I have been hibernating in the early weeks of the year, and have finally decided to surface, albeit late in January. I was in Thailand for a bit, Bangkok, to be specific, and comatose to be explicit. I then went off to Alibaug to meet the Broachas and other such pastoral cosmopolites to indulge in more of the same languor and loafing. I must say, in all that placidity, I still did manage to eat some glorious meals, in both Thailand and Raigad. We all know that most food in Thailand, even if it is off the pavement, can be much more than mere pedestrian.
If you are good to start the day with breakfast of Thai omlettes on the streets, head to Jay Fai. Believe it or not, this street food joint even has One Michelin Star and is named after its famous owner Supinya Junsuta, whose nickname is Jay Fai. I like the idea that this street side joint is open-air and decorated with green tiled walls and simple tables, stools and no fuss. When you are there, you have a queue wait for them to quickly toss up heaped up portions of their most iconic dishes. Phad kee mao talay (drunken noodles with seafood), Poo phad phong karee (stir-fried crab with yellow curry), and her legendary khai jeaw poo (crab omelet). Raan Jay Fai, the dignified septuagenarian owner, slaves over the fire herself all evening, fully made up with rouge, eye-make up and lipstick wearing oversized ski-goggles working the wok like a beast. I am very partial to Thai omlettes whether they are stuffed with chunky claw meat or oysters. I must say, hers are one of the best.
If you haven’t had your fill of eggs, the Thai cuisine has an extraordinary relationship with eggs. There’s one dish called son-in-law eggs (kai loug kheuh). Boiled eggs are fried until golden brown and served with sweet and sour sauce. If one was to believe the legend behind the name of this dish, it is said, the son-in-law eggs were invented by mother who was unhappy with how her daughter was being treated by her son-in-law. So, she served him two deep fried eggs to suggest that if he’s not careful, his jewels could be next in the frying wok. Jok Khlong San in Lak Song, in Bangkok, is open between 4pm to 11pm, and is known for its son-in-law eggs (kai loug kheuh), as well as mhoo deng, or literally translated as bouncing pork (minced pork balls). It’s comfort food with a Michelin Plate, there are a dozen types of eggs and some basics like aromatic, thick, warm bowls of rice porridge with pork.
I ended my short Bangkok vagabondage with a meal at Villa Frantzén — a modern Nordic restaurant & bar with Asian influences. A fine restaurant by old friend and the man who has changed the face of fine dining in India. Kishore Bajaj and Bjorn Frantzen, former football player and chef who runs Frantzén, a three-star Michelin restaurant in Stockholm. This beautiful restaurant is housed in an old Thai villa sitting on a couple of acres of manicured land, now renovated and refurbished to create a world-class dining space with an open glistening kitchen. The stables outside, converted into a casual high-ceilinged bar, with the most eclectic cocktails. The food itself pure Nordic, with understated class, a balanced taste structure, refinement, individuality, and an Asian twist.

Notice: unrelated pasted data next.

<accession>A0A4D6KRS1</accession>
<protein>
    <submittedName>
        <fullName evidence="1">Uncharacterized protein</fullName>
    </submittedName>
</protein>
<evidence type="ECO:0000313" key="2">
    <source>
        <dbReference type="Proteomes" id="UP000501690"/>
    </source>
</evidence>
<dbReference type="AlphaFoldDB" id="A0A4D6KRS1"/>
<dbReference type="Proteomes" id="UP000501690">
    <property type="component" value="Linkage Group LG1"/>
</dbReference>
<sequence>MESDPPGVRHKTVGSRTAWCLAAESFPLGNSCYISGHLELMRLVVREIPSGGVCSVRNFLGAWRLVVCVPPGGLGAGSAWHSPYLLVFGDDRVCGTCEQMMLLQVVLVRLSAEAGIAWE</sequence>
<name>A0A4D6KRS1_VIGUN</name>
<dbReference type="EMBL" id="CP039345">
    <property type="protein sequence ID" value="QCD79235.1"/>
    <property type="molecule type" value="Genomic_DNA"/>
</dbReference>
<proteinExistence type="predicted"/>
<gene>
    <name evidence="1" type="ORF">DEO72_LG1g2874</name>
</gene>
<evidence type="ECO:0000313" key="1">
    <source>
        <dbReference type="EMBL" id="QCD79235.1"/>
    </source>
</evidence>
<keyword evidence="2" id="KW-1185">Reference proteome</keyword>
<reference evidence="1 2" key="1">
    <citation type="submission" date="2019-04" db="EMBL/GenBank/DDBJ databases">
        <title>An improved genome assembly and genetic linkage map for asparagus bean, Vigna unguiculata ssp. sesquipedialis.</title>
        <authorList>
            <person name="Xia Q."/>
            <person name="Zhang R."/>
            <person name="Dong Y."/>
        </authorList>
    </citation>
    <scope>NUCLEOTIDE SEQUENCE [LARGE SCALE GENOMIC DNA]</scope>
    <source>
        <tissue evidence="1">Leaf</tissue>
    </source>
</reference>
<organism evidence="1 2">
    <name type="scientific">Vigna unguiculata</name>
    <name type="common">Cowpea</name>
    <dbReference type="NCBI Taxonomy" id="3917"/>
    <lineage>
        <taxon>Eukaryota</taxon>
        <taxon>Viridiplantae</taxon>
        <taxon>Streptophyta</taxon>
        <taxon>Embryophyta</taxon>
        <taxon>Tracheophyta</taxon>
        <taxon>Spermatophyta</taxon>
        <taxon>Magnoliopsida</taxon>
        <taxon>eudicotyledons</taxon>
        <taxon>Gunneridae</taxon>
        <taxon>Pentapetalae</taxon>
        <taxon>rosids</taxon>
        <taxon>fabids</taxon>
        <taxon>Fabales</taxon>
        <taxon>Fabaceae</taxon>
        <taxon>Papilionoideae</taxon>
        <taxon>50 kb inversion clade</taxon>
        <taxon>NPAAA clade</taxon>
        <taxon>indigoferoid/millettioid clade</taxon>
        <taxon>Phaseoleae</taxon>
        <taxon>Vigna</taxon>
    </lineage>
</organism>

Oyster spicy pumpkin condiment, smoked cream, finger lime, & sea buckthorn oil. Villa Frantzén caviar “Prestige Selection” jackfruit & coconut waffles, sour cream, dried nori & beurre noisette, and these were just the starters. What followed was a parade of the finest culinary expressions.
Flying straight from Suvarnabhumi to Mandwa and seeking refuge at Broacha Wadi was just an extension of my procrastination, only to discover that the Mandwa, Awaas, Zirad, Chondi belt has become a foodie’s utopia. Starting with Kiki’s, Mandwa’s famous takeaway joint is now a full-fledged restaurant, nestled amongst the green of Ccaza Ccomodore, a luxury Boutique villa near Mandwa, with cozy al-fresco restaurant dining, seaside, sunshine, and a scrumptious food of pancakes, belly of the beast, classic eggs benedict, eggs kejriwal, bangers and mash, and mushroom potato rosti and much more.
Down the road from there on the main Alibaug-Awas road is Buono Pizzeria. The finest pizzas in Alibaug, with a whole bunch of pastas, calzone and salads. But if you’re going local then, nothing beats these two indomitable veterans. Kasturi Restaurant, run by the women’s cooperative Kasturi Mahila Udyog and renowned for their fresh seafood and Malwani fare. Pomfret, surmai, prawn or rawas, tisrya prepared sukka or in curries with rice, bhakri and vade. Also, typical Maharashtrian bhaji, usaal and amti. And finally, the experience that goes way beyond just food. Paisley Experience in Dhokawade is unique. As the sun sets, their rustic farmside dining space turns into a candle-lit setting.
You sit under the stars for a local, yet unique dining experience with a menu curated form traditional and heritage recipes of Pachkalshi and Agri food. Starting with jawla koshimbir (dried shrimp salad), pachkalshi fried chicken (fried chicken tossed in tamarind chutney), traditional alu vadi with shrimp, (kolambi alu vadi) to the fresh catch of the day, done the way you like it. Of course, there is a whole menu of traditional meat and fish and vegetables, that you must experience for yourself.
Well that’s how the first month of my new year began, and I hope it’s how the rest of my year will play out as well.
Kunal Vijayakar is a food writer based in Mumbai. He tweets @kunalvijayakar and can be followed on Instagram @kunalvijayakar. His YouTube channel is called Khaane Mein Kya Hai. The views expressed in this article are those of the author and do not represent the stand of this publication.
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